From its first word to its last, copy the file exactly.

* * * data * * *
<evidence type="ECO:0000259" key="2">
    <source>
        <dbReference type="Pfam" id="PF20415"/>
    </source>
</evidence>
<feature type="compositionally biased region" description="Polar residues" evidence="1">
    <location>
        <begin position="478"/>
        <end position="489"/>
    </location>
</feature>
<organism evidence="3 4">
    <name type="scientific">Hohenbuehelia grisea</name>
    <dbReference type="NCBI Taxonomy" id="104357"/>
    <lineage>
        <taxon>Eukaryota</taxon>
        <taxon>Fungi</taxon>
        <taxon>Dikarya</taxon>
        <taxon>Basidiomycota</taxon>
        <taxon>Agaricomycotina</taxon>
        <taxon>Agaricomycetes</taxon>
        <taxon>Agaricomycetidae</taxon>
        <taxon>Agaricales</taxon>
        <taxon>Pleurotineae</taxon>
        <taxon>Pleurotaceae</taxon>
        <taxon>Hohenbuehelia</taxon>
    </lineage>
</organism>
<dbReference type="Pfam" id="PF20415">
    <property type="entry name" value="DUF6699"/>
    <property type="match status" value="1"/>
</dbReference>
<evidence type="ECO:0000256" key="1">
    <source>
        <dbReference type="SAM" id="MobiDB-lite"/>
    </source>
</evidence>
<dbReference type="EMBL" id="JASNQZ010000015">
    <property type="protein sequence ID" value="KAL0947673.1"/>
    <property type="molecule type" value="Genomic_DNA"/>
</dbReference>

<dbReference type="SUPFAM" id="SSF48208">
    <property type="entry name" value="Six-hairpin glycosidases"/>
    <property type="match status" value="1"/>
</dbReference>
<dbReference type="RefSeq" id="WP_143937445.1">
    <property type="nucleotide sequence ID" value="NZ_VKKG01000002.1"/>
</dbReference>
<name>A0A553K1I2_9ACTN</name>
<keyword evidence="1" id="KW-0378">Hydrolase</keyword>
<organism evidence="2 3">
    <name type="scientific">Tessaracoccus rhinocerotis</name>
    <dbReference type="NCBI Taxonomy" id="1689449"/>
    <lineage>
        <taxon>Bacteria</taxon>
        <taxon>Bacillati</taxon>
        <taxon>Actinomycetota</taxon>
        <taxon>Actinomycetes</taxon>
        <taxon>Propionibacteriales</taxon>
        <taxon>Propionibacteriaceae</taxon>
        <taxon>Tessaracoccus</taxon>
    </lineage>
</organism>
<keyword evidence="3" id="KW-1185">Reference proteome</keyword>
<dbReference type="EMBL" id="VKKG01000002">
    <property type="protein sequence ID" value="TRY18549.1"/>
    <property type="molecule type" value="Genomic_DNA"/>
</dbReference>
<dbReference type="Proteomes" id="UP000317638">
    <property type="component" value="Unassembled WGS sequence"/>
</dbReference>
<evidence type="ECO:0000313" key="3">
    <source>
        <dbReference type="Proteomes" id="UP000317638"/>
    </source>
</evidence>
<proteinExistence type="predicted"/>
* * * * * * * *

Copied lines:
<evidence type="ECO:0000259" key="2">
    <source>
        <dbReference type="Pfam" id="PF20415"/>
    </source>
</evidence>
<feature type="compositionally biased region" description="Polar residues" evidence="1">
    <location>
        <begin position="478"/>
        <end position="489"/>
    </location>
</feature>
<organism evidence="3 4">
    <name type="scientific">Hohenbuehelia grisea</name>
    <dbReference type="NCBI Taxonomy" id="104357"/>
    <lineage>
        <taxon>Eukaryota</taxon>
        <taxon>Fungi</taxon>
        <taxon>Dikarya</taxon>
        <taxon>Basidiomycota</taxon>
        <taxon>Agaricomycotina</taxon>
        <taxon>Agaricomycetes</taxon>
        <taxon>Agaricomycetidae</taxon>
        <taxon>Agaricales</taxon>
        <taxon>Pleurotineae</taxon>
        <taxon>Pleurotaceae</taxon>
        <taxon>Hohenbuehelia</taxon>
    </lineage>
</organism>
<dbReference type="Pfam" id="PF20415">
    <property type="entry name" value="DUF6699"/>
    <property type="match status" value="1"/>
</dbReference>
<evidence type="ECO:0000256" key="1">
    <source>
        <dbReference type="SAM" id="MobiDB-lite"/>
    </source>
</evidence>
<dbReference type="EMBL" id="JASNQZ010000015">
    <property type="protein sequence ID" value="KAL0947673.1"/>
    <property type="molecule type" value="Genomic_DNA"/>
</dbReference>

<dbReference type="SUPFAM" id="SSF48208">
    <property type="entry name" value="Six-hairpin glycosidases"/>
    <property type="match status" value="1"/>
</dbReference>
<dbReference type="RefSeq" id="WP_143937445.1">
    <property type="nucleotide sequence ID" value="NZ_VKKG01000002.1"/>
</dbReference>
<name>A0A553K1I2_9ACTN</name>
<keyword evidence="1" id="KW-0378">Hydrolase</keyword>
<organism evidence="2 3">
    <name type="scientific">Tessaracoccus rhinocerotis</name>
    <dbReference type="NCBI Taxonomy" id="1689449"/>
    <lineage>
        <taxon>Bacteria</taxon>
        <taxon>Bacillati</taxon>
        <taxon>Actinomycetota</taxon>
        <taxon>Actinomycetes</taxon>
        <taxon>Propionibacteriales</taxon>
        <taxon>Propionibacteriaceae</taxon>
        <taxon>Tessaracoccus</taxon>
    </lineage>
</organism>
<keyword evidence="3" id="KW-1185">Reference proteome</keyword>
<dbReference type="EMBL" id="VKKG01000002">
    <property type="protein sequence ID" value="TRY18549.1"/>
    <property type="molecule type" value="Genomic_DNA"/>
</dbReference>
<dbReference type="Proteomes" id="UP000317638">
    <property type="component" value="Unassembled WGS sequence"/>
</dbReference>
<evidence type="ECO:0000313" key="3">
    <source>
        <dbReference type="Proteomes" id="UP000317638"/>
    </source>
</evidence>
<proteinExistence type="predicted"/>